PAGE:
• Are they worth it? — If only 10% of your samples have a feature, is it worth incorporating it in a model? Have a preference for features with the most coverage. The ones where lots of samples have data for
  • Perfect equals broken — If your model is achieving perfect performance, you’ve likely got feature leakage somewhere. Which means the data your model has trained on is being used to test it. No model is perfect.

Step 5: Modeling — Which model should you choose? How can you improve it? How do you compare it with other models?

So by now, you’ve:

  • Defined your problem
  • Prepared your data, and
  • Applied some evaluation criteria and features

Well, now it’s time to model!

data modeling tools

Choosing a model

When choosing a model, you’ll want to take into consideration interpretability, ease of debugging, amount of data required, training, and prediction limitations.

  • Interpretability and ease of debugging — Why did a model make a decision it made? How can the errors be fixed?
  • Amount of data — How much data do you have? Will this change?
  • Training and prediction limitations — This ties in with the above, how much time and resources do you have for training and prediction?

To address these, I recommend that you always start simple.

A state-of-the-art model can be tempting to reach for, but if it requires 10x the compute resources to train, and prediction times are 5x longer for a 2% boost in your evaluation metric, it might not be the best choice to use.

accuracy vs time to run

Not great right? So let’s look at a few options you can use.

Linear models

Linear models such as logistic regression are usually easier to interpret, are very fast for training, and predict faster than deeper models such as neural networks.

However, it’s likely your data is from the real world, and one thing for certain is that data from the real world isn’t always linear.

What then?

Decision tree models

Ensembles of decision trees and gradient-boosted algorithms (fancy words, whose definitions are not important for now) usually work best on structured data, like Excel tables and data frames.

To work with these you can look into XGBoost and CatBoost.


Deep models

Deep models such as neural networks generally work best on unstructured data like images, audio files, and natural language text.

However, the trade-off is they usually take longer to train, are harder to debug and prediction time takes longer, but this doesn’t mean you shouldn’t use them.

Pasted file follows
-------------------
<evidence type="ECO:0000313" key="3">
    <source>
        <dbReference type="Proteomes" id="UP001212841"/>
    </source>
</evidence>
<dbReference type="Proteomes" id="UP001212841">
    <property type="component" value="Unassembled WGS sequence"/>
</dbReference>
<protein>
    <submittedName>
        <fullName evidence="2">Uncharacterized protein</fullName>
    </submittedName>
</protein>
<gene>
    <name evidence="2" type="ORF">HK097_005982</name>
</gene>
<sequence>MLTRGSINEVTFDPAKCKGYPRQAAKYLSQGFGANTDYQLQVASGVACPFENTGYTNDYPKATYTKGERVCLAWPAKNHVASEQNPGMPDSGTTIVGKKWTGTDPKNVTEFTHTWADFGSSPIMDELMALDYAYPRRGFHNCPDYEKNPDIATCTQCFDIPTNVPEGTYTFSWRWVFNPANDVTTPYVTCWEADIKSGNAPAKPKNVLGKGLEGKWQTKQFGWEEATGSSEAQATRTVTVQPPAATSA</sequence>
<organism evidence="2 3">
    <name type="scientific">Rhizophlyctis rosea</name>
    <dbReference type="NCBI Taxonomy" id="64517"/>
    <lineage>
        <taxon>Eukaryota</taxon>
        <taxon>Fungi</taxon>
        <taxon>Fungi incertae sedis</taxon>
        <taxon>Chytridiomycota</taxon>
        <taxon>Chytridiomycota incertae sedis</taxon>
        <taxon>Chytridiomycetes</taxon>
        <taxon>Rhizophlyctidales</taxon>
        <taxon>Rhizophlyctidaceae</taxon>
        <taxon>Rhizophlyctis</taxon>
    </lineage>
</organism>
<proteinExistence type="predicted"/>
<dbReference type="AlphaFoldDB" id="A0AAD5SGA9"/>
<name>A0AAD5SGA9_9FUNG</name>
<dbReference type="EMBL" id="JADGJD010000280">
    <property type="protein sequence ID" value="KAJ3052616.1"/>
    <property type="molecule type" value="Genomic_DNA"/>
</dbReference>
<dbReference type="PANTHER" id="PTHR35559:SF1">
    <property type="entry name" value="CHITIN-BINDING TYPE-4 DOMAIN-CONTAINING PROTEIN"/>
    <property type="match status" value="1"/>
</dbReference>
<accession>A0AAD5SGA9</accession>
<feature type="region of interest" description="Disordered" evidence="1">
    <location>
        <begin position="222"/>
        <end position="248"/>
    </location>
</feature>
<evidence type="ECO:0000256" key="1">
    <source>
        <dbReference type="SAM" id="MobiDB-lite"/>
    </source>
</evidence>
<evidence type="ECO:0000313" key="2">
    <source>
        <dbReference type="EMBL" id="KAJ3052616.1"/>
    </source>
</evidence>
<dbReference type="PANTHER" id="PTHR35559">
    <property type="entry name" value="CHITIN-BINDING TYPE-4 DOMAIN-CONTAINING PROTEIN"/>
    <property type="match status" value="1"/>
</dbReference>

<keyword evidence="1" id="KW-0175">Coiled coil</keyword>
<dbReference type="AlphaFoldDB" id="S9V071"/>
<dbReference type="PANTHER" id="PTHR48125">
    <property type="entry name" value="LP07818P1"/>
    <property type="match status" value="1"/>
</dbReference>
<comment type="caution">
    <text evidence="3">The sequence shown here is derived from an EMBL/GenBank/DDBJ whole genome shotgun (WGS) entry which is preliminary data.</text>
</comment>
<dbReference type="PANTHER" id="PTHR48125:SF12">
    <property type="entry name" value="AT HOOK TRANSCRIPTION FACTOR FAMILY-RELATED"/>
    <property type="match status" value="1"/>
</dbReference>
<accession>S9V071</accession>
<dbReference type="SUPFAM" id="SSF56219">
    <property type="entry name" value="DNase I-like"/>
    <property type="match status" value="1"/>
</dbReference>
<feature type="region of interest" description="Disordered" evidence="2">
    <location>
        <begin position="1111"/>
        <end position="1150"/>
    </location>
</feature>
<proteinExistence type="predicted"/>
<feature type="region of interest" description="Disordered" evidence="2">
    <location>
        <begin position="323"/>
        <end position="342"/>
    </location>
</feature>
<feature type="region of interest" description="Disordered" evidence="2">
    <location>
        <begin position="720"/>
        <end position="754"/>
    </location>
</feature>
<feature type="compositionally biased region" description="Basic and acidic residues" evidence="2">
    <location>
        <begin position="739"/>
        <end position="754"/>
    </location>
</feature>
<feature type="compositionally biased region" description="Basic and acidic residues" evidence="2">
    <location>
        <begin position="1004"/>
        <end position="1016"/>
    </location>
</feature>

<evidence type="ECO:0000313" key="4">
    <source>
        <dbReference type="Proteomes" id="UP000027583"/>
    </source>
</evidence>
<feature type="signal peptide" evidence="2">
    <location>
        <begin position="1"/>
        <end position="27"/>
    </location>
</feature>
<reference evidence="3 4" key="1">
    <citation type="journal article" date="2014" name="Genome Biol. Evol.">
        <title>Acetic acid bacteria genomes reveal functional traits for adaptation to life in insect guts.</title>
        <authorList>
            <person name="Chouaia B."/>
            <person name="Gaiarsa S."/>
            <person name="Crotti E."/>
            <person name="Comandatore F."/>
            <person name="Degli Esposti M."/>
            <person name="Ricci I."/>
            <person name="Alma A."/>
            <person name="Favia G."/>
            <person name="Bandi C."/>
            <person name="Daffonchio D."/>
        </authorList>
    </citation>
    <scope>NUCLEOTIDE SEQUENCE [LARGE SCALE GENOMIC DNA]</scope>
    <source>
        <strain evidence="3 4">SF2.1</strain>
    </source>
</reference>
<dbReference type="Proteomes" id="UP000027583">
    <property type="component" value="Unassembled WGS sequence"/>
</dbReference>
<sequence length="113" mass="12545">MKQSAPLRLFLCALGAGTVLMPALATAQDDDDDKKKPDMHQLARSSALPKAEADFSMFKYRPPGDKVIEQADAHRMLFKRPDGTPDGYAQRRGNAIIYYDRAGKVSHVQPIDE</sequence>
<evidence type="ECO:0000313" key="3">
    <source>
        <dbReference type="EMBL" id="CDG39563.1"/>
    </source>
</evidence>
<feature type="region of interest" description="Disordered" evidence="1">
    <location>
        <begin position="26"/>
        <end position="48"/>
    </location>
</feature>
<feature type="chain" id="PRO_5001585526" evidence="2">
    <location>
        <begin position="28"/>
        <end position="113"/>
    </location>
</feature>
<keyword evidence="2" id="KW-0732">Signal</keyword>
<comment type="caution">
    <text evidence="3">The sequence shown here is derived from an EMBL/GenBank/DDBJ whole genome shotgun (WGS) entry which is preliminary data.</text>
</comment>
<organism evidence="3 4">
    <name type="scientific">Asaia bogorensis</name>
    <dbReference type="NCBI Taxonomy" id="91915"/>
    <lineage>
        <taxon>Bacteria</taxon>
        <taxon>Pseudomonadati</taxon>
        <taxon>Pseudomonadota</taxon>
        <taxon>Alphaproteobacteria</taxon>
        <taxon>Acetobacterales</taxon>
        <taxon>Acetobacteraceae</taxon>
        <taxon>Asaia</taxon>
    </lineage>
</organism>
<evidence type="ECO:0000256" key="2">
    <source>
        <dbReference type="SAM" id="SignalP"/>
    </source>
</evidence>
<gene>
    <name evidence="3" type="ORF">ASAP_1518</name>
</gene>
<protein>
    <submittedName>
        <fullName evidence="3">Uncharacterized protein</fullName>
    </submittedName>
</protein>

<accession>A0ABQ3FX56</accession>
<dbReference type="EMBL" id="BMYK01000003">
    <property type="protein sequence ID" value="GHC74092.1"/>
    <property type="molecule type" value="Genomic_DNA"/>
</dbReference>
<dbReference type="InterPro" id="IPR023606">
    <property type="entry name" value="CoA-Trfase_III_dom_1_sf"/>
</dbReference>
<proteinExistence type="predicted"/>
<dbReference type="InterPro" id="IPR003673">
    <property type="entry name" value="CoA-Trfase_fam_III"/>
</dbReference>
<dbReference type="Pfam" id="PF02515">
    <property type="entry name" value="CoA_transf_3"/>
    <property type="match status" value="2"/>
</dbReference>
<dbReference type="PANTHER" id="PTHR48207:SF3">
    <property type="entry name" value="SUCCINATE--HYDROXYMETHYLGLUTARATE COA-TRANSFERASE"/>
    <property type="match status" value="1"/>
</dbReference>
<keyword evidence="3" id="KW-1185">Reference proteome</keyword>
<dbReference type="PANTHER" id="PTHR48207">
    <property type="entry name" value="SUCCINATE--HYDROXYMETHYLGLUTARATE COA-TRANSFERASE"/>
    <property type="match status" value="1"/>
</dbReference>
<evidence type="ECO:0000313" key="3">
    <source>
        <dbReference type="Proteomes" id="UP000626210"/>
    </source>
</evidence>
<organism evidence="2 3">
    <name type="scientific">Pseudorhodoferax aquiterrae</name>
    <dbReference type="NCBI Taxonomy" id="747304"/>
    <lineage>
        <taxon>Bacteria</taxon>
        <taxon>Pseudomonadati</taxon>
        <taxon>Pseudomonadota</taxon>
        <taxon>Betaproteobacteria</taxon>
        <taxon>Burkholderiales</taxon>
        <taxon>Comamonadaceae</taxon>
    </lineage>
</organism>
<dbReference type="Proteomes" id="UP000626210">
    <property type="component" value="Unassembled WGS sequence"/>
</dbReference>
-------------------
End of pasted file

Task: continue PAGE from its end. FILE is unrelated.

Transfer learning models

As we mentioned earlier, transfer learning is an approach that takes advantage of deep models and linear models.

It involves taking a pre-trained deep model and using the patterns it has learned as the inputs to your linear model. This saves dramatically on training time and allows you to experiment faster.

Pre-trained models are available on PyTorch hub, TensorFlow hub, model zoo, and within the framework.

pretrained models

Sidenote: These sites are also a good place to look first for building any kind of proof of concept.

What about building some other kind of model?

For building a proof of concept, it’s unlikely you’ll have to ever build your own Machine Learning model, simply because a lot of people have already written these models.

With that in mind, don’t focus on trying to create a brand-new type of model. Instead, focus on preparing your inputs and outputs in a way they can be used with an existing model to make your life far easier.

This does mean however that you need to have your data and labels strictly defined and understand what problem you’re trying to solve.

data labelling

Again though, don’t worry about it being absolutely perfect. Machine Learning is a constant cycle of testing and improvement.

Speaking of which…

Tuning and improving your model

Remember that a model's first results aren’t its last. Like tuning a car, Machine Learning models can be tuned to improve performance.

Tuning a model involves changing hyperparameters such as learning rate or optimizer, or model-specific architecture factors such as the number of trees for random forests and the number of and type of layers for neural networks.

Don’t freak out! It seems complex but it’s actually getting easier to do also. These used to be something a practitioner would have to tune by hand but are increasingly becoming automated.

automated tuning tools

Your focus when tuning a model

The priority for tuning and improving models should be reproducibility and efficiency. Someone should be able to reproduce the steps you’ve taken to improve performance.

However, because your main bottleneck will be model training time and not new ideas to improve, your efforts should be dedicated to improving efficiency.

The argument for pre-trained models